#201 The Virgin Spring/Jungfrukällan

Watched: September 19 2018

Director: Ingmar Bergman

Starring: Max von Sydow, Birgitta Valberg, Gunnel Lindblom, Birgitta Pettersson, Allan Edwall, Axel Düberg, Tor Isedal

Year: 1960

Runtime: 1h 29min

jomfru

Source

Ingeri (Lindblom) is an unwed pregnant servant for a prosperous Swedish family. Angry at her circumstance and jealous of spoiled rich girl Karin (Pettersson), she prays to Odin for justice while the rest of the household are Christian.

virgin1
She’s a freaking delight at parties

Source

The two young women are sent to church to deliver candles for mass, but Ingeri is spooked by the forest (and an appearance by Odin himself, probably) and Karin goes off on her own. She runs into a trio of goat herds who she invites to share her meal but being pampered and naïve, she does not sense the danger they pose until it’s too late.

virgin2
Clearly, she’s never met anyone not interested in her well-being before. They’re not even trying to be non-creepy!

Source

With Ingeri watching from the trees, two of the three men rape and then kill Karin, steal her clothes and valuables, and then leave her half naked body in the woods to rot. Later that night, the brothers seek shelter with Karin’s parents Märeta (Valberg) and Töre (von Sydow). The now worried parents only discover the brutal truth when their guests try to sell Märeta Karin’s distinctive and expensive dress, spotted with blood. They start preparing their revenge…

virgin3
Daddy forgets all about his Christian values when faced with his daughter’s brutal murder. Luckily for him, he keeps a pagan/satanic knife handy for just these kinds of situations.

 

Source

The Virgin Spring is like a dark and brutal fairytale – Karin is the innocent princess and Ingeri the dark witch (although she does seek redemption in the end). The three headed troll popular in Scandinavian folklore is also present, and there’s friction between the old faiths and beliefs and the relatively new Christian faith (which technically raped its way through Scandinavia, so the roles are slightly reversed) which we also often see in traditional fairytales.

virgin4
It’s almost as if thy’re going for some sort of contrast or something. We’re not sure.

Source

The rape scene is extremely uncomfortable to watch, even by today’s standards (as, indeed, all rape scenes should be) and the tension throughout the movie is palpable. For us Norwegians though, the appearance of Allan Edwall as a beggar residing with the prosperous farmers is a welcome distraction from the horror. Anyone who grew up in the Nordic countries in the 1970s, ’80s and ’90s are familiar with him from his roles in several films based on Astrid Lindgren.

virgin5
The man never fails to remind us of happier, more innocent times. Although, of course, there was no way Bergman would have foreseen that. (Sorry for picture quality. There’s a distinct lack of Edwall-stills from this movie online.)

Source

This is a fantastic, tense and uncomfortable movie about jealousy, hatred, revenge and redemption, and we truly recommend it. Even if you have no relationship with Allan Edwall.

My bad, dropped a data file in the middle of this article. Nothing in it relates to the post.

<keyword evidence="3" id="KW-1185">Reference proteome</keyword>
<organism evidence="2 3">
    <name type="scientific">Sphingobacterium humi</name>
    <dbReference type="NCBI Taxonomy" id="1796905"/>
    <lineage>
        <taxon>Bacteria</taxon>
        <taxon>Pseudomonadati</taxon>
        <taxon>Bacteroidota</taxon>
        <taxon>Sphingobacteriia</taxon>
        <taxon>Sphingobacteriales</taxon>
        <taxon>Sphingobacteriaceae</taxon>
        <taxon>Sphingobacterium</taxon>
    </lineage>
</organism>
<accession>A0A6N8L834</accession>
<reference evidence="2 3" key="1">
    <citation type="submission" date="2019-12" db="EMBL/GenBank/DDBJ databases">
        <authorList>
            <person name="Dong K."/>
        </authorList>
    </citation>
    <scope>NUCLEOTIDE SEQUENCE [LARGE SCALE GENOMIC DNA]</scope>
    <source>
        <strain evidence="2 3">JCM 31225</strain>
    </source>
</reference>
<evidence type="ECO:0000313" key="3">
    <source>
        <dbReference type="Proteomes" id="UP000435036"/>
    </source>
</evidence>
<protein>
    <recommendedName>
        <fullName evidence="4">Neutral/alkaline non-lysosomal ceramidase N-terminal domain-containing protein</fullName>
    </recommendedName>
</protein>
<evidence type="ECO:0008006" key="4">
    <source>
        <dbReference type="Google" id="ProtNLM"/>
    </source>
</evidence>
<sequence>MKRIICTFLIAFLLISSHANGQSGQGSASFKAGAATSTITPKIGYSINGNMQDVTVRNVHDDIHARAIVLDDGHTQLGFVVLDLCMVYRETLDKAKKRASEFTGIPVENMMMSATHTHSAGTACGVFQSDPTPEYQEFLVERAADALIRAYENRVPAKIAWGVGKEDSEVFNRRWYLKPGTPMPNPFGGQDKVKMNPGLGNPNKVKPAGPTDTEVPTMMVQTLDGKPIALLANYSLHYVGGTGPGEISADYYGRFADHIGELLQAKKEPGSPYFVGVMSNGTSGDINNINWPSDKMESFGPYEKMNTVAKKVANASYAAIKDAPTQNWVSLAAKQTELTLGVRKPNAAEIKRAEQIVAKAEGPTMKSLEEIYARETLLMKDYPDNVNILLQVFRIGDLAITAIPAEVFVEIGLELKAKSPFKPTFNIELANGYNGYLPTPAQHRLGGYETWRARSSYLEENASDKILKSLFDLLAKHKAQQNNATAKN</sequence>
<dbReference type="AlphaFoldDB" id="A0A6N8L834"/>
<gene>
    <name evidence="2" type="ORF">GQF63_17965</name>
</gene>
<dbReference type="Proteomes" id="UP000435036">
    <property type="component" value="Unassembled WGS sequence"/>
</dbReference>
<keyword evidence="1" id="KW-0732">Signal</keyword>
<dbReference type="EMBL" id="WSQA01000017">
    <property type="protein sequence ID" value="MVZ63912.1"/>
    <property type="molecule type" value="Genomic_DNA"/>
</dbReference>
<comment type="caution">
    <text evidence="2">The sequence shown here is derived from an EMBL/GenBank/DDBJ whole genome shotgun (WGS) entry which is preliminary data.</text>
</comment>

What we learned: Hell hath no fury like a parent bereft. Also, try not to summon the old gods if you’re not 100% sure you can handle it. Just a little tip for you.

Next time: The Village of the Damned (1960)

Advertisements

#88 The Red Shoes

Watched: March 6 2017

Director: Michael Powell, Emeric Pressburger

Starring: Moira Shearer, Anton Walbrook, Marius Goring

Year: 1948

Runtime: 2h 14min

Red shoes

Source

Victoria Page (Shearer) is a young, ambitious ballet dancer who, after a party, is invited by ballet impresario Boris Lermontov (Walbrook) to try out for his company. At the same time, young composer Julian Craster (Goring) gets a job with the same company coaching the orchestra. As Vicky rises to be the new prima ballerina (after the old one got married), Julian also rises through the ranks as a composer. The culmination of both their work is a new ballet, The Red Shoes, based on H. C. Andersen’s classic fairy tale. Julian composes while Vicky dances the lead.

Red shoes2
While the others work, Lermontov does his very best impression of a creepy old man

Source

The ballet is a great success, and its two rising stars fall in love, something Lermontov is none too happy about. He fires Julian, and Vicky, though torn, decides to go with her boyfriend. She marries him and he starts composing operas, also to great success. However, despite her meteoric rise to fame in Lermontov’s ballet, Vicky spends the following year out of work.

red shoes3
We strongly suspect Julian didn’t like other men’s hands this close to his wife’s hoo-ha..

Source

Next season, Vicky goes back to Monte Carlo on holiday with her aristocratic aunt and runs into Lermontov again. He convinces her to dance The Red Shoes once more, but on the night of the performance, Julian comes and demands his wife choose between him and the ballet. Crazed (or possessed?) by this ultimatum, Vicky loses her mind and her control, just like the protagonist in Anderson’s fairy tale.

Red shoes4
Ah – innocence ruined by the lure of passion. It’s like the fairy tale reflects the fate of the innocent ballerina…

Source

It’s clear that Lermontov is supposed to be some sort of parallel to the shoe maker in the fairy tale, but honestly, he’s not the devil here. He encourages her ambition – an ambition that comes from her, not any outside force. Sure, his encouragement comes from mainly selfish reasons, and he may have some ulterior motive of his own, but at least he want her to follow her passion. Julian seems to think she should be content being the wife and muse of a talented composer, despite her own obvious talent which she is unable to develop once they leave the company. In our opinion, Julian is the bad guy here.

red shoes5
It doesn’t help our impression that he shows up for her performance  wearing something very close to a Nazi outfit and goes straight for the boobs

Source

This film is spectacular and definitely a new favourite of ours. It’s an intriguing story with great, often eccentric, characters (we particularly love the other members of the ballet company), gorgeous costumes and breathtaking dancing. The performance of The Red Shoes – a ballet within the film – is wonderful and somewhat reminiscent of the Berkeley musicals from the ’30s, beautifully incorporating cinematic effects with amazing dancing to tell the story.

red shoes6
We’re quite certain that the audience cannot be replaced by an ocean in a real live performance.

Source

It seems to us that women’s ambition is a dangerous thing (in which case Lermontov is the devil), although we’re not sure for whom. Is it scary for the men who lose control over them, or for the (fragile) women who will crack under the pressure of trying to balance a traditional role (doting wife and house maker) with a professional career? Possibly both, but it seems like women tend to pay the price – especially in morality tales and fiction (let’s not even go into the sexual undertones of this film and, indeed, the fairy tale on which it’s based).